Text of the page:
Print this page    •   Back to Web version of article

U.S. News
U.S. Likely to Miss Deadline on Prison Rape Rules

June 8, 2010

Standards for protecting prisoners from rape while incarcerated are due this month from the U.S. Justice Department, but observers say the government is unlikely to meet that deadline.

Justice Department studies estimate that every year more than 60,000 prisoners say they are the victim of sexual assault. Twelve percent of juveniles in custody are raped, according to one study.

"Regardless of what crime someone may have committed, rape is not part of the penalty," says Lovisa Stannow, a prisoners' rights advocate. "And when government takes away someone's freedom, it takes on an absolute responsibility to protect that person's safety."

The deadline stems from bipartisan legislation passed seven years ago. The major thrust of the legislation was that the government was obligated to step up security in U.S. prisons.

Changes under discussion include not assigning male guards to monitor female prisoners in showers, separating weaker prisoners from aggressive inmates, and offering better staff training. Prison officials say the changes may cost up to $1 billion to implement and another $1 billion annually to maintain.

U.S. Attorney General Eric Holder acknowledges the challenges in meeting the tougher standards.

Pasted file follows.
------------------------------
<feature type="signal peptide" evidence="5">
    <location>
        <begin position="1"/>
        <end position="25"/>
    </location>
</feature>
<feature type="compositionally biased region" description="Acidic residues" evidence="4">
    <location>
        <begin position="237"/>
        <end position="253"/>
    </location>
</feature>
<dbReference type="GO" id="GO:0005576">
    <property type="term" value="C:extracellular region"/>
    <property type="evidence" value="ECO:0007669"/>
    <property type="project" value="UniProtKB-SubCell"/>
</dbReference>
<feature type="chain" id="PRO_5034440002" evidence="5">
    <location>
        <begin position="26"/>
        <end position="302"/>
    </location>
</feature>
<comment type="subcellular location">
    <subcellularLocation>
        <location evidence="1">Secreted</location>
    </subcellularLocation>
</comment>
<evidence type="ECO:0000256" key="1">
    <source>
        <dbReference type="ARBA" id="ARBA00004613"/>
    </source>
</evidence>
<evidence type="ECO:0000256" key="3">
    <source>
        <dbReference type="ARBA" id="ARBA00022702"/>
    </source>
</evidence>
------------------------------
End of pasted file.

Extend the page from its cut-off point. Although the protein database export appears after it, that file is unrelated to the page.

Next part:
"When I speak to wardens, when I speak to people who run local jails, when I speak to people who run state facilities, they look at me and say, 'Eric, how are we supposed to do this? How are we supposed to segregate people and build new facilities and do training?' That is what we are trying to work out," Holder said.

Back to other news for June 2010

Excerpted from:
NPR.com
06.03.2010; Carrie Johnson




This article was provided by CDC National Prevention Information Network. It is a part of the publication CDC HIV/Hepatitis/STD/TB Prevention News Update. You can find this article online by typing this address into your Web browser:
http://www.thebody.com/content/art56980.html

General Disclaimer: TheBody.com is designed for educational purposes only and is not engaged in rendering medical advice or professional services. The information provided through TheBody.com should not be used for diagnosing or treating a health problem or a disease. It is not a substitute for professional care. If you have or suspect you may have a health problem, consult your health care provider.